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30 survival strategies for SMEs

Entrepreneurs who survived economic crises in the past give their advice.
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Due to the current credit crunch, many small-scale and medium-scale enterprises (SMEs) are frantically struggling to cope with their mounting overheads.

 

But according to Ricardo A. Lim, associate dean of the W. Sycip Graduate School of Business of the Asian Institute of Management, there\\\'s a way for SMEs to avoid getting into this bind--improve their budget management and increase their productivity to make themselves sturdier and stronger during the storm and long after it blows over.

 

"By putting the right methods in place, a business can grab market share by taking advantage of opportunities and make itself better and more cost-efficient than its competitors," Lim says.

 

To give entrepreneurs specific survival strategies for dealing with the current economic slowdown, we then talked to top people of several tried-and-tested Filipino companies that had survived widespread economic crises in the recent past, particularly the Asian financial meltdown of the late 1990s.

 

Here are their major prescriptions:

1. Don\\\'t fear. An economic slowdown doesn\\\'t mean a recession. The textbook definition of a recession is two consecutive quarters of negative growth, and the Philippines hasn\\\'t reached that stage yet. As Eugene Lorenzana, president of Office Warehouse, says, "Slowdown does not mean the end. Let\\\'s not talk about recession because it might never even take place."

2. Plan for the worst. It may sound cynical, but Lorenzana suggests that businesses nevertheless must think of the worst-case scenario; there\\\'s no harm, he says, when you create back-up plans in place.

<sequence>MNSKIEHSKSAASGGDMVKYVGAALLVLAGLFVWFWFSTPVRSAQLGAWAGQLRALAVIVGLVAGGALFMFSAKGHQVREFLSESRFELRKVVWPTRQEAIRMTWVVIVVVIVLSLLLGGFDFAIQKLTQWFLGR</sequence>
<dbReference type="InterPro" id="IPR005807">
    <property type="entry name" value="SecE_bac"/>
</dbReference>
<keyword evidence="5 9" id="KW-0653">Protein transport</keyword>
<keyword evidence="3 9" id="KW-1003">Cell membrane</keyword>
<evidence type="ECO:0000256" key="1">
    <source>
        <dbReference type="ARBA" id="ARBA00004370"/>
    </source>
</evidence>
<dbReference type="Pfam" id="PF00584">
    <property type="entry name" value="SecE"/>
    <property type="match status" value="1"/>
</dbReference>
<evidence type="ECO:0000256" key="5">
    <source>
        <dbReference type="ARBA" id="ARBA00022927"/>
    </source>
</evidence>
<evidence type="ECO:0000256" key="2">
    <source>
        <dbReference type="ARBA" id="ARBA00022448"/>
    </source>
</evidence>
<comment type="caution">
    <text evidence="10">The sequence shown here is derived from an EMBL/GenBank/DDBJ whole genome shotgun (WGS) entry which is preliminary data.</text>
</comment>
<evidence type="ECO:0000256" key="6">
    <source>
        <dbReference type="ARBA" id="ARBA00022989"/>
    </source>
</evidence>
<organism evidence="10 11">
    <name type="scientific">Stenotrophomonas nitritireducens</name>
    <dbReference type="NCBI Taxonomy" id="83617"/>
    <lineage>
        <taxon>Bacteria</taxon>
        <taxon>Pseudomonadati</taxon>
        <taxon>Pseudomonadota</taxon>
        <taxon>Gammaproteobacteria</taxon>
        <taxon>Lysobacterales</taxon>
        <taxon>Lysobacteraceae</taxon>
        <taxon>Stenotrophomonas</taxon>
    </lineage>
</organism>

In the same vein, Bubu Andres, co-founder of Candy Corner, says that during the Asian financial crisis, her company faced the situation squarely. "We planned how to survive," she recalls. "We made a very tight annual budget, and we all worked harder to achieve our goals and manage our limited resources."

 

3. Keep innovating. Allan Ong, president of Cherry Foodarama, says companies need to invest more in innovation. But to maximize the return on their investment in innovation, SMEs need to effectively support their innovation efforts with a clear overall business strategy.

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For her part, Teresita L. Ngan Tian, president of Lots\\\'A Pizza, advises SMEs to continue to develop their flagship product or service and to innovate on the way they do their business.

 

4. Stay flexible. Many SMEs have an advantage over their larger competitors in that they can respond more rapidly to changes in the market or in the demand of their customers. Jay Camus, president of Czarina Jewelry, says he is getting more customers because his firm could offer more specialized products. "You can be more flexible if you\\\'re not bound by a set of numbers that you\\\'ve got to hit," he explains.

 

5. Keep an eye on your competitors. Cherry Foodarama keenly watches its competitors to see how they are responding to the slowdown. Says Cherry Foodarama\\\'s Ong: "You have a choice: do the same or face losing your customers."

6. Continue to recruit new dealers and distributors. The wider your distribution network and the more dealers you have, the better. Antonio O. Santos of MICS Commodities Inc., a food processing business, says that the company\\\'s sales peak only during the last quarter of the year, but the stream of revenues from its nationwide distribution network compensates for the slow sales during the rest of the year.

 

7. Broaden your network of partners and customers. Santos says that his company tries to expand its market in two ways: first, by conducting free cooking demonstrations at the head office, and second, by conducting livelihood seminars in other locations on invitation by allied businesses and nongovernment organizations (NGOs).

 

8. Keep track of the numbers. Ong of Cherry Foodarama says the best way to deal with the economic downturn is to be aware of what your cost base is and to compare it to your revenue.

 

He explains: "When your revenues go up, your costs go up with it. When your revenues start to dip, your costs should also dip. The problem is that most entrepreneurs let sales go down for quite some time before they respond."


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